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Umbrella Movement leaders Joshua Wong and Agnes Chow, Civic Passion party leader Cheng Chung-tai, district councillor Rick Hui and Hong Kong National Party leader Andy Chan were among the prominent figures picked up in Friday’s swoop. Hong Kong police officials say it was just a coincidence that the arrests occurred on the same day. The head of Hong Kong’s public prosecutors’ association called on the justice minister to instruct police to stop “telling lies.”
It is not for nothing that this summer’s mass protest movement is leaderless. Four of the five young leaders who tried and failed to negotiate the 2014 Umbrella Movement’s demand to replace Hong Kong’s gerrymandered constituency system with genuine universal suffrage ended up in jail.
“There is no longer ‘one country, two systems’ for Hong Kong,” Yvonne Leung told me. “The insides of the system are rotten.”
The political situation in Hong Kong is now intractable, with neither side willing or able to back down from their respective positions. Even so, it is unlikely that popular fears of a repeat of the 1989 Tiananmen massacres will be realized, Leung said. For one thing, it won’t be necessary. Beijing has already insinuated itself so deeply into Hong Kong’s affairs that more “elegant” means of repression, or at least something not as barbaric as Tiananmen, will likely be viable, she said.
The key to a resolution of the Hong Kong crisis is in the hands of the world’s liberal democracies, like Canada, Australia, the European Union, and perhaps even Donald Trump’s America, Leung said. “It is really important for these countries not to take the threats from China. Civil societies in liberal democracy countries are doing a much better job for us than their governments. It is very important for those citizens to make their governments take a very hard line.”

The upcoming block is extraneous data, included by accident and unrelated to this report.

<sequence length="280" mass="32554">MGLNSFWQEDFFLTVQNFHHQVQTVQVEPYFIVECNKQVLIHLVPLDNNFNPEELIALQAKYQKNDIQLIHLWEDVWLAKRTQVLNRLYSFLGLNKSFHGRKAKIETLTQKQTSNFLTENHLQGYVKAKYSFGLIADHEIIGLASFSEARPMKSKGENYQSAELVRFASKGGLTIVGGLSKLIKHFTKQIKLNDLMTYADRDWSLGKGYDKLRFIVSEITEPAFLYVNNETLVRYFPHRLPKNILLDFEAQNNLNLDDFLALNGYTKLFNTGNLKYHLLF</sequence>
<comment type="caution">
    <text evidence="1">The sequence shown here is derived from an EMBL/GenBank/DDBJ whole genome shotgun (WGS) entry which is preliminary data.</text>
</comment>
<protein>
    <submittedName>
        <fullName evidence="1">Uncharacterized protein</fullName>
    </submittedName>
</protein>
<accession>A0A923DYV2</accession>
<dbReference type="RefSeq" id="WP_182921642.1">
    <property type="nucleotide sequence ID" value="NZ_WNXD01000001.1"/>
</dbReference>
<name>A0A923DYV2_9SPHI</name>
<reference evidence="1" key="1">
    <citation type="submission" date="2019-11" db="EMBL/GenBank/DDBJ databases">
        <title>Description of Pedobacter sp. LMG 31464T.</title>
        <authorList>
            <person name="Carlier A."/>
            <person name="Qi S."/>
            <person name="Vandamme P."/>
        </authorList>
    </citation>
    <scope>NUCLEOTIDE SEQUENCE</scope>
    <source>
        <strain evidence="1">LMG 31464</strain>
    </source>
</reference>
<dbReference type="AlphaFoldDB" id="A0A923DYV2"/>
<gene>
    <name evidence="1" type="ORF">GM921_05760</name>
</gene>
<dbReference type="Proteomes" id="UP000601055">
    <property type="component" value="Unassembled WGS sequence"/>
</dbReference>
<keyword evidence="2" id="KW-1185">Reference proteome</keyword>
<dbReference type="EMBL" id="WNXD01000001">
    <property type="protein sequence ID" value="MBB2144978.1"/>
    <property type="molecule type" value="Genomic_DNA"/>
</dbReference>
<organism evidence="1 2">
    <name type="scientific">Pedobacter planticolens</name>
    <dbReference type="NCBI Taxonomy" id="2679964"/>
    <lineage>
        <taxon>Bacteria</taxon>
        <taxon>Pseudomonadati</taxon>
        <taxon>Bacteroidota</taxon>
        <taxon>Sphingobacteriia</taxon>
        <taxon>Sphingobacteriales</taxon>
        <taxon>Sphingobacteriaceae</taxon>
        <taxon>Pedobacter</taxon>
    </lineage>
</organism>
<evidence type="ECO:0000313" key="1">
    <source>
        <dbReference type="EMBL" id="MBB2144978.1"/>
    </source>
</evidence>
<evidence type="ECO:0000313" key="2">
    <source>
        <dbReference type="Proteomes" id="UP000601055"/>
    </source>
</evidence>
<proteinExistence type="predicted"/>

At the very least, citizens’ groups, universities and business groups should refuse to engage at any level with delegations from Chinese embassies and consulates. “They could boycott government officials, and don’t invite them as guests. This is something that could be very easily done. It is the very least you could do for Hong Kong people.”
Kacey Wong says the same.
“How to stop this repression, it will not be the voices of Hong Kong people. It will be the voices outside Hong Kong, the leaders of foreign countries. It will happen when the problem becomes immediate and real,” Wong told me. “Right now we are trying to escalate everything to the foreign affairs level. It is only through that, in my mind, that we have a slight chance.”
And Hong Kong’s democratic spirit will not spread to other Chinese cities, at least not unless and until liberal democracies put their avowed ideals about human rights and the rule of law ahead of the narrow interests of western corporations that have enriched the Communist Party elites. China will not democratize until the Chinese economy begins to implode.
“Freedom will not spread to China. It will be the other way around. I see the oppression of freedom and liberty spreading throughout planet earth,” Wong said. With Chinese corporate and state interests increasingly entrenched in western democracies, and democratic politicians increasingly compromised by their own countries’ integration with the Chinese economy, “Hong Kong is the foreshadow of what will happen to the western world that you know. Whatever happens here is like the first chapter of the rest to come.”